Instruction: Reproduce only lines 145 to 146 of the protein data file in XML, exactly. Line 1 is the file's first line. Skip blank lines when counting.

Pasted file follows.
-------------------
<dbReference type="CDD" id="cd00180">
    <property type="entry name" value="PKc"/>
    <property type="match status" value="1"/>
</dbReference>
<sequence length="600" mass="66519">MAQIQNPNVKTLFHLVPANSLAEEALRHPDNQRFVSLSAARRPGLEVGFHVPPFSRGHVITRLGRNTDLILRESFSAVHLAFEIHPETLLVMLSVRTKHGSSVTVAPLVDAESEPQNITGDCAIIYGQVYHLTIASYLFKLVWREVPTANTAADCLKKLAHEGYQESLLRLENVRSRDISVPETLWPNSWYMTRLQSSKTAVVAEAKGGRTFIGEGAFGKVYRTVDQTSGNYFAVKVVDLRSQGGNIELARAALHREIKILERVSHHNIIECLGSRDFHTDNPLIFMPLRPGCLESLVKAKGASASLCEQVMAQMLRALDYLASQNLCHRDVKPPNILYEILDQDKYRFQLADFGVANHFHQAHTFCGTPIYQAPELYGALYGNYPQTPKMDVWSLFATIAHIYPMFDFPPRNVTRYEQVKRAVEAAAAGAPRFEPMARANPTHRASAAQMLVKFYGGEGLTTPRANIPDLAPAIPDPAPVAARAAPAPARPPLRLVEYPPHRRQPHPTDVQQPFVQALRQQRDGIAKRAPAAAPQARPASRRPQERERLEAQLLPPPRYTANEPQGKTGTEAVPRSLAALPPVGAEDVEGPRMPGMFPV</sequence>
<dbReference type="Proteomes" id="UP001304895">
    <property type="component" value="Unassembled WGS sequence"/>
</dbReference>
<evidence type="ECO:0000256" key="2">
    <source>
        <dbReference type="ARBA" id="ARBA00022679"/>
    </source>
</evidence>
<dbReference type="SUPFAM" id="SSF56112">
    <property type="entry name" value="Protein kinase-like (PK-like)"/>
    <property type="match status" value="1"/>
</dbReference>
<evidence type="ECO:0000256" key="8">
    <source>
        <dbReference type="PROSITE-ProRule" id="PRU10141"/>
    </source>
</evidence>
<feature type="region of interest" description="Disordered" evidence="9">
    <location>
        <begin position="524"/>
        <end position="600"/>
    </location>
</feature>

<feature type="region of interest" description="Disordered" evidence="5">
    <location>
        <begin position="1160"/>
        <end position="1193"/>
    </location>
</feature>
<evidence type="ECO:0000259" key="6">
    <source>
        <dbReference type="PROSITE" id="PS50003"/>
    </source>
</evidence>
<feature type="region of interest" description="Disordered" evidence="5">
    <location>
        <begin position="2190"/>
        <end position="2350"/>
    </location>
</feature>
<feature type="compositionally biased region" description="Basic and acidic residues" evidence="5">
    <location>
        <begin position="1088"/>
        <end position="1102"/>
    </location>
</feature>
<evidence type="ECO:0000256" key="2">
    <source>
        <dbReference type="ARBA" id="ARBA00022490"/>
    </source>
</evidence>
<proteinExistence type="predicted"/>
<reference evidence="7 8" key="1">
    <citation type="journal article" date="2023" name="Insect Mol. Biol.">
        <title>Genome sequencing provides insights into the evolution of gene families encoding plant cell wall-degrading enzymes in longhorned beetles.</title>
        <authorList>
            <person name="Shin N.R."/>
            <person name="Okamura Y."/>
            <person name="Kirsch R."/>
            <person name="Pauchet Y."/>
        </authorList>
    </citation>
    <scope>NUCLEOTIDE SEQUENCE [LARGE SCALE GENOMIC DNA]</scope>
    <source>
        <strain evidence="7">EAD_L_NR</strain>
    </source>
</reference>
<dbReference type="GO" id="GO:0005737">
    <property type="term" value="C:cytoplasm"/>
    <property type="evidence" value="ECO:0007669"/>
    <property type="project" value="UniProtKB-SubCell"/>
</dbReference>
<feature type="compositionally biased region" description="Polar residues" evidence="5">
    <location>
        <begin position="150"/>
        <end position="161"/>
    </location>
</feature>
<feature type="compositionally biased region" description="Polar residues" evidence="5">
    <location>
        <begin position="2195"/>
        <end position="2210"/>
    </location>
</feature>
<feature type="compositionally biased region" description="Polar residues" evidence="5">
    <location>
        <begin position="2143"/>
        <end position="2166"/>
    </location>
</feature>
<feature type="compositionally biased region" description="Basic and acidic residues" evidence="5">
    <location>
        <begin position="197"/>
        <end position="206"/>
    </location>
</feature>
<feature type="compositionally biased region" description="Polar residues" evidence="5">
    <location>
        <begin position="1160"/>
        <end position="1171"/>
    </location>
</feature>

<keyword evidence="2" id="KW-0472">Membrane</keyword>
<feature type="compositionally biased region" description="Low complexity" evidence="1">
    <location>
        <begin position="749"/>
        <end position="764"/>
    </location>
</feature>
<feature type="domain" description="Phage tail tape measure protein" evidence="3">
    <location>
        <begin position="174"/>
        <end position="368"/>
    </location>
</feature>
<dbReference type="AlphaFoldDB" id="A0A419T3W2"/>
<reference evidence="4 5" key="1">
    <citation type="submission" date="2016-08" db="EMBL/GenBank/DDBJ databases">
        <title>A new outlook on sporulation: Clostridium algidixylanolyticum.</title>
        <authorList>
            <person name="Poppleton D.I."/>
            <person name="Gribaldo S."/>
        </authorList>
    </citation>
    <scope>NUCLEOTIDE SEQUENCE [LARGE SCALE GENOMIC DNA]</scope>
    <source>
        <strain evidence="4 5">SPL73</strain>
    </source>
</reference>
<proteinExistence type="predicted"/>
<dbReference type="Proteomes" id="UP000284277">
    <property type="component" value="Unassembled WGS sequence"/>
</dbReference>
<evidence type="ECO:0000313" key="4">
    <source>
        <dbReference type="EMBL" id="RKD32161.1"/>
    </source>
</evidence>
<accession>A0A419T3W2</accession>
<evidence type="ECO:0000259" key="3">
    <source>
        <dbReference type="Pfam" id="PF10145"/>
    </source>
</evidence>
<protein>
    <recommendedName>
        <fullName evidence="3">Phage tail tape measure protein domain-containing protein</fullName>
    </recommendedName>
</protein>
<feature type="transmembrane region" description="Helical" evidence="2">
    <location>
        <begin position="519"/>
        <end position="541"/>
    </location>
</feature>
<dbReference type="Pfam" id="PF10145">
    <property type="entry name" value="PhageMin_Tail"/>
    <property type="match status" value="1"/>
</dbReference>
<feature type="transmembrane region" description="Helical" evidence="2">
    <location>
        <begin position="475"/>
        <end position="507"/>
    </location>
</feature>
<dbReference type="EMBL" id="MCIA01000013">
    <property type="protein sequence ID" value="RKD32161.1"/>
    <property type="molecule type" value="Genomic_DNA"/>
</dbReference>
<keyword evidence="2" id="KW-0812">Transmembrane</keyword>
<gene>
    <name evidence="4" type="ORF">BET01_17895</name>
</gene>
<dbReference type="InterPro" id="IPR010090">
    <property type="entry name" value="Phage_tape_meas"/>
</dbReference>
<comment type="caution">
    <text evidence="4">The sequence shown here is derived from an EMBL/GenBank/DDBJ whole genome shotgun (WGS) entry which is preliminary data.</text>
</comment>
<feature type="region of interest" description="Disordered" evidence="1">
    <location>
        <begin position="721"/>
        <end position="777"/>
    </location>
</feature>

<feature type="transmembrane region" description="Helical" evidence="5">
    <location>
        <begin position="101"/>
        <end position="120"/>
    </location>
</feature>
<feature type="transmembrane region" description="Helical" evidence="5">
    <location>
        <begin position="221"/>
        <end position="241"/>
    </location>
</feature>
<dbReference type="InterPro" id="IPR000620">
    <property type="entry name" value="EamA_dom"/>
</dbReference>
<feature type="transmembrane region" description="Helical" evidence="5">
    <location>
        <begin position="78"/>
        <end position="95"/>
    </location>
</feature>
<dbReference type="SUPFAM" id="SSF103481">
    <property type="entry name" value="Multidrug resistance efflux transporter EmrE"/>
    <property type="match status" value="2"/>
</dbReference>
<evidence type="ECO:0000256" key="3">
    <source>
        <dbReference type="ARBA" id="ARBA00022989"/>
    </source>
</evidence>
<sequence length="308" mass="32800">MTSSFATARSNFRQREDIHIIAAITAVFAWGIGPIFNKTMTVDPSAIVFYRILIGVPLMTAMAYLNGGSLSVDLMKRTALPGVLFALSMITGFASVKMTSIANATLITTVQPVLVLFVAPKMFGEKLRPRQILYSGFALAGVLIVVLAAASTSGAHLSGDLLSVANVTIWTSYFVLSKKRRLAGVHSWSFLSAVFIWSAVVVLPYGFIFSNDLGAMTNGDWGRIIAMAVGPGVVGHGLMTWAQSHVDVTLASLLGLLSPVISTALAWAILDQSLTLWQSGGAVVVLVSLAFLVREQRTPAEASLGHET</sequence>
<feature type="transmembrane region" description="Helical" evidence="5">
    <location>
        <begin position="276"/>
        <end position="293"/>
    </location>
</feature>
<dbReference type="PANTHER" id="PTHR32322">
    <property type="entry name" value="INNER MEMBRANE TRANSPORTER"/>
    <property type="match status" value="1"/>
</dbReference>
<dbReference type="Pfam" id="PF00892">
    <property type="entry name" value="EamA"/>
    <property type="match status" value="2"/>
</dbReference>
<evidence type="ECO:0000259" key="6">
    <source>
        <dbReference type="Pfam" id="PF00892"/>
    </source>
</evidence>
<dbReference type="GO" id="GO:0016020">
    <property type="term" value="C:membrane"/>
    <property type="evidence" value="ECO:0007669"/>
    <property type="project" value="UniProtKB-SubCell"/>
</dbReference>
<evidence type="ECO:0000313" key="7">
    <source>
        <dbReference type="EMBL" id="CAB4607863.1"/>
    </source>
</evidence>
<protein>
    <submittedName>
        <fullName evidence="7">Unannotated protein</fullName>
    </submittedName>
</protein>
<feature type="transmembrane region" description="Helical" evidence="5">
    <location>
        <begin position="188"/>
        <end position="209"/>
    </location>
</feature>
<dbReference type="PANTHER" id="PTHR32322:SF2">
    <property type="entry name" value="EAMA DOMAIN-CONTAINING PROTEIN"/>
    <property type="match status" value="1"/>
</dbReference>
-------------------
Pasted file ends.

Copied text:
<evidence type="ECO:0000259" key="3">
    <source>